Somerville who picked up almost 6,000 additional votes over her 2016 total – 20,048 up from 14,257 – says it is highly likely that Holyrood will return a “pro-independence majority”.
However, she has remained coy over whether that will mean a minority government striking deals with the Scottish Greens or an overall coalition government.
“It certainly looks as if there will be a pro-independence majority,” she said.
“What will happen between the parties is something [for] once the dust settles, when we see the results in.
“Regardless of what that will be over the next couple of days, we’ll always work together with the Greens. We’ve done so in the past, and I’m sure we could do so in the future.”
Alex Salmond’s Alba Party, founded on the platform of creating an “independence super-majority” within the Scottish Parliament, does not appear to have sparked enthusiasm among voters, polling at 1-2% across Fife.
Somerville says that, should an Alba MSP be elected, working with them would not be ruled out.
“If anyone from Alba is elected to the Scottish Parliament, they would be supporting independence,” she added.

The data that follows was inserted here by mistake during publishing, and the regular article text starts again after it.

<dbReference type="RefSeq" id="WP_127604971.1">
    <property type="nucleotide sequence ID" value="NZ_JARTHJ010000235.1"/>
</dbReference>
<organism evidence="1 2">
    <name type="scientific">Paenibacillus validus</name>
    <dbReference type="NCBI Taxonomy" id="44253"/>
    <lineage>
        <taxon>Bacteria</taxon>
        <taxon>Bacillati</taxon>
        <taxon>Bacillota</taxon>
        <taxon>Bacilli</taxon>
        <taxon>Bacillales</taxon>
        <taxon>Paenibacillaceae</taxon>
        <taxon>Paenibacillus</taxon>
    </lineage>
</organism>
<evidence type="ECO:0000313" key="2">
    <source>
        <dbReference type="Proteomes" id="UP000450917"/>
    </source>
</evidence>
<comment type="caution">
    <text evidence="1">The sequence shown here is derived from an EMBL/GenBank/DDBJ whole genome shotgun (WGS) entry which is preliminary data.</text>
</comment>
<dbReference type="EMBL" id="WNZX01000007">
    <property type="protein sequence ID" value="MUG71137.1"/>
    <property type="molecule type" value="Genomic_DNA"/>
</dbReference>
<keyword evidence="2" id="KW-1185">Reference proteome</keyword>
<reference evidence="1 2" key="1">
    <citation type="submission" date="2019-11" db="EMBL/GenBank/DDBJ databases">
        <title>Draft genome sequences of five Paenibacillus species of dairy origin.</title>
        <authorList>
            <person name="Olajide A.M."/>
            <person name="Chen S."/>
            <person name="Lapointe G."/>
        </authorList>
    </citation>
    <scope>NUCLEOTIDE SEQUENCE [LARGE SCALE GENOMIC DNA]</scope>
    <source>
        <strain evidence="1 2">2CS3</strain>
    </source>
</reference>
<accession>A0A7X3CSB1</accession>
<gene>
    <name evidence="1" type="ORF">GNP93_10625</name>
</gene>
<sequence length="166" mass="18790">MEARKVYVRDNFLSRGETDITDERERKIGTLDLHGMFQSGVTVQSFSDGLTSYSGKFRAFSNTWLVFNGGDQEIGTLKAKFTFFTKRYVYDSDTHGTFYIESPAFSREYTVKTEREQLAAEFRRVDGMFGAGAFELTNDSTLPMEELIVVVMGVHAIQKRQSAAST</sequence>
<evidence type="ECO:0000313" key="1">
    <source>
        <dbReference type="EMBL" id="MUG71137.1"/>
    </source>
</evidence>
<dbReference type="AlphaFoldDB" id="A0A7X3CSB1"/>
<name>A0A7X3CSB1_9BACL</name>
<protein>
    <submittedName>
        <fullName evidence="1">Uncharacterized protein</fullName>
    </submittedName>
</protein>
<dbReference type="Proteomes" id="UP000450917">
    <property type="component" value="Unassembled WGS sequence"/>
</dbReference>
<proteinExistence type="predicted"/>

“Even without Alba there will still be a pro-independence majority of established parties that we’re determined to move forward with.”
Closer to home, Somerville hopes to cut through the divisive national politics and be a representative for all.
“I’m delighted that the people of Dunfermline have put their faith in me once again,” she continued.
“It’s very important I ensure I represent everyone regardless of whether they voted for me on Thursday or not.
“My priorities for the area are to ensure I’m representing them in the best possible way.
“We have a lot of major developments in Dunfermline: it’s a growth area and we’re determined to make sure whatever happens there works for the people who already work there as well as attracting new residents to live and work there.”
Meanwhile, Labour candidate Julie MacDougall has paid tribute to her late father, Labour councillor and MP John MacDougall, after finishing second in the Dunfermline race.
MacDougall, who boosted her party’s vote from 9,699 in 2016 to 11,384 on Thursday, said: “This meant a lot to me personally. I think of my late father John MacDougall who I know would be proud to see me…knowing I wanted the best for the people of Fife. This is just the beginning for me.”
She finished 5,070 votes ahead of Perth and Kinross Conservative councillor Roz McCall, who increased her votes from 5,797 to 6,314.
McCall took an opportunity during her concession speech to wish good luck to Aude Boubaker-Calder, who could not attend the count having been admitted to Victoria Hospital in Kirkcaldy to be induced.
“This doesn’t mean I’m going to go away, that doesn’t mean I’m not going to have another run at this,” the Conservative candidate quipped of her third-place finish.
Boubaker-Calder added an extra 40 votes to the Lib Dem pot, for a total of 3,196.
Jon Brady, Local Democracy Reporting Service